Do you play favorites with your characters?  If so, who is your favorite and why?

My favorite character is Janeane, who has a minor role in this book. I love it when she shows up. She's amazingly mysterious, very powerful, and utterly self-assured.

If your novel were to become a movie, who would be in your dream cast?

Ack, I have no idea! I know next to nothing about who might star in movies, sadly. Um. How about David Boreanez as Sky Ranger? He could grow a beard? 
What writers would you say have inspired you?

Robin McKinley, Judy Blume, Lois McMaster Bujold and many, many others.

Thanks for stopping by, Susan!  Great answers!

Sunday, April 17, 2011

Review: An Abundance of Katherines



When it comes to girls, every guy has a type.  Colin's type is girls named Katherine.  He's been dated by - and dumped by - nineteen Katherines.  When Katherine XIX breaks his heart, Colin's best friend Hassan decides he needs a break.  He needs a break from the pressures of being a child prodigy and more importantly he needs a break from Katherines and something to distract him.  After a spontaneous roadtrip, the two end up spending a crazy summer in the nowheresville of Gutshot, TN.

Meanwhile, Colin is working on his great project: a theorem for love.  Surely, if he can only find the right combination of variables, he can graph every relationship mathematically...

Entertainment: ★★★★★

I finished it in 3 hours... and I loved it.  End of story.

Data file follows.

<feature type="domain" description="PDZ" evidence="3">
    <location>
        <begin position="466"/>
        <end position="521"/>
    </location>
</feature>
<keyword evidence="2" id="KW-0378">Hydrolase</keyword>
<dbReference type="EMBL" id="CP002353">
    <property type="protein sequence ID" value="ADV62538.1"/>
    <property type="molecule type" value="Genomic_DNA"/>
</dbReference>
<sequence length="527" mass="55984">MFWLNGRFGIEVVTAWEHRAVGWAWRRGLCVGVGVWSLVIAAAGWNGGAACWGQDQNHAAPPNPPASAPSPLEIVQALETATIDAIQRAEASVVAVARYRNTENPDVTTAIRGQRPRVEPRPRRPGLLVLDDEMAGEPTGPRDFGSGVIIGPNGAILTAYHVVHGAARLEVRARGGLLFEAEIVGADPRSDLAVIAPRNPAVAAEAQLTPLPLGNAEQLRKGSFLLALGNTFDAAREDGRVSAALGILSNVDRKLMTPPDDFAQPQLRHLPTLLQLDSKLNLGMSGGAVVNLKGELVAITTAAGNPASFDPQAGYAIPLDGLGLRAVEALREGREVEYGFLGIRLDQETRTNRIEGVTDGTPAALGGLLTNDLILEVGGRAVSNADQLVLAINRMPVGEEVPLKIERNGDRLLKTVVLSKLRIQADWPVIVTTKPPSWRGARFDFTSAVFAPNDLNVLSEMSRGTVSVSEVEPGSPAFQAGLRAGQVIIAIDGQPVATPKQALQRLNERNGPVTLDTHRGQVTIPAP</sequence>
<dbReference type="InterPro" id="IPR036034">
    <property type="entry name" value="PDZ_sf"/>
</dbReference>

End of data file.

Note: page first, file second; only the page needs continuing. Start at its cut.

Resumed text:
Plot: ★★★★★

It was wacky, fun, original, and okay, weird.  But in an amazing way.  It grabbed me and didn't let go until I finished the book, and even then left me wanting more.

Characters: ★★★★

I thought Colin was kind of an obnoxious prat.  That said, I loved Hassan and Lindsey and the various Katherines, as well as the side characters like TOC.  They were all bizarre but cool, clever, and realistic.

Writing: ★★★★

It was kind of weird to have the occasional graph mixed in with the writing, especially since I only skimmed the formula and so I didn't completely understand the diagrams.  However, Green's actual writing was amazing.  It's light-hearted and funny and just a little satirical at times, but still manages to be realistically serious about the important stuff.  I enjoy reading his work very much.

End Result: five stars.  A really excellent book.  Read it.

Saturday, April 16, 2011

Review: Saving Francesca




One day, Francesca's mother doesn't get out of bed.  Crazy, hilarious, alive Mia sinks into a depression so deep she won't walk, talk, or eat.  Francesca was already lost, adrift in an almost all-boys Catholic school.  Her old "friends" have forgotten her, and the only girls that talk to her in her new school are psychotic feminists, nerds, and sluts.  After Mia's breakdown, Francesca's family starts to fall apart.